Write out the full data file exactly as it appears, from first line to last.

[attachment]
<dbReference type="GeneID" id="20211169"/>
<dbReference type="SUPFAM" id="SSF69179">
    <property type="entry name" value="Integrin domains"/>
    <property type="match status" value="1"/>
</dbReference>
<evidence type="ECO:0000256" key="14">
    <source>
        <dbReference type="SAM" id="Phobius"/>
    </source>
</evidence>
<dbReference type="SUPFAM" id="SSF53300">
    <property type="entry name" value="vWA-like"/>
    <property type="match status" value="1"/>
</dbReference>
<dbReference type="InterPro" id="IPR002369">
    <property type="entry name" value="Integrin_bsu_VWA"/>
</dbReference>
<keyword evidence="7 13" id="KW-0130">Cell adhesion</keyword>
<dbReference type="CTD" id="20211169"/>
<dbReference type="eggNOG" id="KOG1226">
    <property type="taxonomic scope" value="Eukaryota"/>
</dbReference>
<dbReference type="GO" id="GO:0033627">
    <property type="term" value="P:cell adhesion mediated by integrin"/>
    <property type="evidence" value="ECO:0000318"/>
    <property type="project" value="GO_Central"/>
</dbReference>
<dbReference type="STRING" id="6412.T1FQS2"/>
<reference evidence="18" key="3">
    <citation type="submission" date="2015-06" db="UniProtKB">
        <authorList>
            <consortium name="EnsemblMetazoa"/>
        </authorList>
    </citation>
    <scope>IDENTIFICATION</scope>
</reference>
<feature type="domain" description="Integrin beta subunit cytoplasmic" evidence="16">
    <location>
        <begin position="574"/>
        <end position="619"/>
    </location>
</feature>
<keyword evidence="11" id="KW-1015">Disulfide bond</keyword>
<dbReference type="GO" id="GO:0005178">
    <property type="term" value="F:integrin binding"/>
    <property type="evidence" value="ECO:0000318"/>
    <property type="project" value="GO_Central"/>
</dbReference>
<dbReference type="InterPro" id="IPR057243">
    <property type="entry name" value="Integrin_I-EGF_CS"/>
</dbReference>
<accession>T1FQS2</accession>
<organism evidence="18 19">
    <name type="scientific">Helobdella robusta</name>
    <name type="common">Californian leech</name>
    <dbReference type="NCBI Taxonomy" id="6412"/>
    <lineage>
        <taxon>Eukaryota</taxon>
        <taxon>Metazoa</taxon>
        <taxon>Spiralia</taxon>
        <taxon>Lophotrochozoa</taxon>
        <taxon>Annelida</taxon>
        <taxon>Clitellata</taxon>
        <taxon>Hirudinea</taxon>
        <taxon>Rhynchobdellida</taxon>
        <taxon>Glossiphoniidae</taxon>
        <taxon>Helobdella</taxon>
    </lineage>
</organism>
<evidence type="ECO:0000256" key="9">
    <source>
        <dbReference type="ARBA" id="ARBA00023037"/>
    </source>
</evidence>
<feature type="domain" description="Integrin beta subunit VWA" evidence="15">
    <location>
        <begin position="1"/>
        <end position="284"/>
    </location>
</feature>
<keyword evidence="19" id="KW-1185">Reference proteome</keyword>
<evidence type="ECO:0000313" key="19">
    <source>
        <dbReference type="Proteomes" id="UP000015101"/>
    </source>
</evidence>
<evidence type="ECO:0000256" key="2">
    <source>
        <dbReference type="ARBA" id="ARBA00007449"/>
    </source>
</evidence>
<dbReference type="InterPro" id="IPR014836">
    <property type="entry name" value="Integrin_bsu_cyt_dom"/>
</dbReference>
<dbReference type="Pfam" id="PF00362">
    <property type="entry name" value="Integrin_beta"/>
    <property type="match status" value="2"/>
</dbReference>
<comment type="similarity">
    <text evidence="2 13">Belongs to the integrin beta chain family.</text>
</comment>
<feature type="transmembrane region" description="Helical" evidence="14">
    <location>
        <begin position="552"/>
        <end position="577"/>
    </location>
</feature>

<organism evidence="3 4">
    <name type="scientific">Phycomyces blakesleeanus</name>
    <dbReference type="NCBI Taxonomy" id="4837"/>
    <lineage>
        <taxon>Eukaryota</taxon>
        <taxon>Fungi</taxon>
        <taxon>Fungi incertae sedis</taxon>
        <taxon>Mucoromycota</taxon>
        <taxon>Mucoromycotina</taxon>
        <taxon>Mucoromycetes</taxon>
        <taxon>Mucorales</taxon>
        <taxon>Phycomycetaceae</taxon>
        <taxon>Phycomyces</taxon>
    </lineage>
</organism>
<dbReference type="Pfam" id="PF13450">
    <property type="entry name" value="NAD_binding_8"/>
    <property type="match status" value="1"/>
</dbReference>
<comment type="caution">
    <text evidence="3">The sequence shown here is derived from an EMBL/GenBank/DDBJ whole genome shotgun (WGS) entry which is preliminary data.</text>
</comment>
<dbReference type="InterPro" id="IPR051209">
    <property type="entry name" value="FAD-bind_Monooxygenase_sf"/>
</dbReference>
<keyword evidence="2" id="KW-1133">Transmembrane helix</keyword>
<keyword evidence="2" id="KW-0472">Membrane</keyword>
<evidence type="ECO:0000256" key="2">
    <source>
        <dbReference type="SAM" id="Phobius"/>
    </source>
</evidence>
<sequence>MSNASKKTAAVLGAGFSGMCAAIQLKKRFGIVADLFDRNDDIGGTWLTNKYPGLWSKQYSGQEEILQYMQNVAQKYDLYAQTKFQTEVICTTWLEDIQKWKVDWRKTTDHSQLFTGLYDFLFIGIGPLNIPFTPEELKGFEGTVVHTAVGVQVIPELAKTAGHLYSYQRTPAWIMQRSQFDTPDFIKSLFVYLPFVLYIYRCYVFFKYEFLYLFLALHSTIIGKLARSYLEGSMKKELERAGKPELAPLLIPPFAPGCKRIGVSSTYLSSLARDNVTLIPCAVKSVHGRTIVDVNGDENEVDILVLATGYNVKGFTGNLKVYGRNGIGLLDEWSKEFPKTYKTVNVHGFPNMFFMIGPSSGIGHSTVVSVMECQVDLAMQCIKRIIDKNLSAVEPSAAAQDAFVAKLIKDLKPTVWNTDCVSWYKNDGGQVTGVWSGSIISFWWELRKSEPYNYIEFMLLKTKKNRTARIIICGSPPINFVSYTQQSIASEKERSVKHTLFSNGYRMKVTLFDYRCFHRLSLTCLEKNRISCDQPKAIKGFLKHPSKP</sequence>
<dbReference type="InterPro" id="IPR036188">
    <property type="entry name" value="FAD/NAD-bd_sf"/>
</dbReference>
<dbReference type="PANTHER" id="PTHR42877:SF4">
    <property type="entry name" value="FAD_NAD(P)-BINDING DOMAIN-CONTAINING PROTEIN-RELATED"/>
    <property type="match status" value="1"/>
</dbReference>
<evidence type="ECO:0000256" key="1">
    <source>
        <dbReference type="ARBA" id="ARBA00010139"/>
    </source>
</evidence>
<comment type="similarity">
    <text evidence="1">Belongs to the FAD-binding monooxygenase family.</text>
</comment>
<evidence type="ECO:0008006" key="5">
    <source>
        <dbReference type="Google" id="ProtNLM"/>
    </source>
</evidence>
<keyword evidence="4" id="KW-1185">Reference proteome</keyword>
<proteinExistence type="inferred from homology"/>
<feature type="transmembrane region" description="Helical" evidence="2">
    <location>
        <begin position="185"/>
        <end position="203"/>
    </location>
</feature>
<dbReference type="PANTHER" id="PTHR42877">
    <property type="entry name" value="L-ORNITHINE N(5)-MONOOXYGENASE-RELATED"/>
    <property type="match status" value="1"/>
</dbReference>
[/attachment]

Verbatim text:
<dbReference type="GeneID" id="20211169"/>
<dbReference type="SUPFAM" id="SSF69179">
    <property type="entry name" value="Integrin domains"/>
    <property type="match status" value="1"/>
</dbReference>
<evidence type="ECO:0000256" key="14">
    <source>
        <dbReference type="SAM" id="Phobius"/>
    </source>
</evidence>
<dbReference type="SUPFAM" id="SSF53300">
    <property type="entry name" value="vWA-like"/>
    <property type="match status" value="1"/>
</dbReference>
<dbReference type="InterPro" id="IPR002369">
    <property type="entry name" value="Integrin_bsu_VWA"/>
</dbReference>
<keyword evidence="7 13" id="KW-0130">Cell adhesion</keyword>
<dbReference type="CTD" id="20211169"/>
<dbReference type="eggNOG" id="KOG1226">
    <property type="taxonomic scope" value="Eukaryota"/>
</dbReference>
<dbReference type="GO" id="GO:0033627">
    <property type="term" value="P:cell adhesion mediated by integrin"/>
    <property type="evidence" value="ECO:0000318"/>
    <property type="project" value="GO_Central"/>
</dbReference>
<dbReference type="STRING" id="6412.T1FQS2"/>
<reference evidence="18" key="3">
    <citation type="submission" date="2015-06" db="UniProtKB">
        <authorList>
            <consortium name="EnsemblMetazoa"/>
        </authorList>
    </citation>
    <scope>IDENTIFICATION</scope>
</reference>
<feature type="domain" description="Integrin beta subunit cytoplasmic" evidence="16">
    <location>
        <begin position="574"/>
        <end position="619"/>
    </location>
</feature>
<keyword evidence="11" id="KW-1015">Disulfide bond</keyword>
<dbReference type="GO" id="GO:0005178">
    <property type="term" value="F:integrin binding"/>
    <property type="evidence" value="ECO:0000318"/>
    <property type="project" value="GO_Central"/>
</dbReference>
<dbReference type="InterPro" id="IPR057243">
    <property type="entry name" value="Integrin_I-EGF_CS"/>
</dbReference>
<accession>T1FQS2</accession>
<organism evidence="18 19">
    <name type="scientific">Helobdella robusta</name>
    <name type="common">Californian leech</name>
    <dbReference type="NCBI Taxonomy" id="6412"/>
    <lineage>
        <taxon>Eukaryota</taxon>
        <taxon>Metazoa</taxon>
        <taxon>Spiralia</taxon>
        <taxon>Lophotrochozoa</taxon>
        <taxon>Annelida</taxon>
        <taxon>Clitellata</taxon>
        <taxon>Hirudinea</taxon>
        <taxon>Rhynchobdellida</taxon>
        <taxon>Glossiphoniidae</taxon>
        <taxon>Helobdella</taxon>
    </lineage>
</organism>
<evidence type="ECO:0000256" key="9">
    <source>
        <dbReference type="ARBA" id="ARBA00023037"/>
    </source>
</evidence>
<feature type="domain" description="Integrin beta subunit VWA" evidence="15">
    <location>
        <begin position="1"/>
        <end position="284"/>
    </location>
</feature>
<keyword evidence="19" id="KW-1185">Reference proteome</keyword>
<evidence type="ECO:0000313" key="19">
    <source>
        <dbReference type="Proteomes" id="UP000015101"/>
    </source>
</evidence>
<evidence type="ECO:0000256" key="2">
    <source>
        <dbReference type="ARBA" id="ARBA00007449"/>
    </source>
</evidence>
<dbReference type="InterPro" id="IPR014836">
    <property type="entry name" value="Integrin_bsu_cyt_dom"/>
</dbReference>
<dbReference type="Pfam" id="PF00362">
    <property type="entry name" value="Integrin_beta"/>
    <property type="match status" value="2"/>
</dbReference>
<comment type="similarity">
    <text evidence="2 13">Belongs to the integrin beta chain family.</text>
</comment>
<feature type="transmembrane region" description="Helical" evidence="14">
    <location>
        <begin position="552"/>
        <end position="577"/>
    </location>
</feature>

<organism evidence="3 4">
    <name type="scientific">Phycomyces blakesleeanus</name>
    <dbReference type="NCBI Taxonomy" id="4837"/>
    <lineage>
        <taxon>Eukaryota</taxon>
        <taxon>Fungi</taxon>
        <taxon>Fungi incertae sedis</taxon>
        <taxon>Mucoromycota</taxon>
        <taxon>Mucoromycotina</taxon>
        <taxon>Mucoromycetes</taxon>
        <taxon>Mucorales</taxon>
        <taxon>Phycomycetaceae</taxon>
        <taxon>Phycomyces</taxon>
    </lineage>
</organism>
<dbReference type="Pfam" id="PF13450">
    <property type="entry name" value="NAD_binding_8"/>
    <property type="match status" value="1"/>
</dbReference>
<comment type="caution">
    <text evidence="3">The sequence shown here is derived from an EMBL/GenBank/DDBJ whole genome shotgun (WGS) entry which is preliminary data.</text>
</comment>
<dbReference type="InterPro" id="IPR051209">
    <property type="entry name" value="FAD-bind_Monooxygenase_sf"/>
</dbReference>
<keyword evidence="2" id="KW-1133">Transmembrane helix</keyword>
<keyword evidence="2" id="KW-0472">Membrane</keyword>
<evidence type="ECO:0000256" key="2">
    <source>
        <dbReference type="SAM" id="Phobius"/>
    </source>
</evidence>
<sequence>MSNASKKTAAVLGAGFSGMCAAIQLKKRFGIVADLFDRNDDIGGTWLTNKYPGLWSKQYSGQEEILQYMQNVAQKYDLYAQTKFQTEVICTTWLEDIQKWKVDWRKTTDHSQLFTGLYDFLFIGIGPLNIPFTPEELKGFEGTVVHTAVGVQVIPELAKTAGHLYSYQRTPAWIMQRSQFDTPDFIKSLFVYLPFVLYIYRCYVFFKYEFLYLFLALHSTIIGKLARSYLEGSMKKELERAGKPELAPLLIPPFAPGCKRIGVSSTYLSSLARDNVTLIPCAVKSVHGRTIVDVNGDENEVDILVLATGYNVKGFTGNLKVYGRNGIGLLDEWSKEFPKTYKTVNVHGFPNMFFMIGPSSGIGHSTVVSVMECQVDLAMQCIKRIIDKNLSAVEPSAAAQDAFVAKLIKDLKPTVWNTDCVSWYKNDGGQVTGVWSGSIISFWWELRKSEPYNYIEFMLLKTKKNRTARIIICGSPPINFVSYTQQSIASEKERSVKHTLFSNGYRMKVTLFDYRCFHRLSLTCLEKNRISCDQPKAIKGFLKHPSKP</sequence>
<dbReference type="InterPro" id="IPR036188">
    <property type="entry name" value="FAD/NAD-bd_sf"/>
</dbReference>
<dbReference type="PANTHER" id="PTHR42877:SF4">
    <property type="entry name" value="FAD_NAD(P)-BINDING DOMAIN-CONTAINING PROTEIN-RELATED"/>
    <property type="match status" value="1"/>
</dbReference>
<evidence type="ECO:0000256" key="1">
    <source>
        <dbReference type="ARBA" id="ARBA00010139"/>
    </source>
</evidence>
<comment type="similarity">
    <text evidence="1">Belongs to the FAD-binding monooxygenase family.</text>
</comment>
<evidence type="ECO:0008006" key="5">
    <source>
        <dbReference type="Google" id="ProtNLM"/>
    </source>
</evidence>
<keyword evidence="4" id="KW-1185">Reference proteome</keyword>
<proteinExistence type="inferred from homology"/>
<feature type="transmembrane region" description="Helical" evidence="2">
    <location>
        <begin position="185"/>
        <end position="203"/>
    </location>
</feature>
<dbReference type="PANTHER" id="PTHR42877">
    <property type="entry name" value="L-ORNITHINE N(5)-MONOOXYGENASE-RELATED"/>
    <property type="match status" value="1"/>
</dbReference>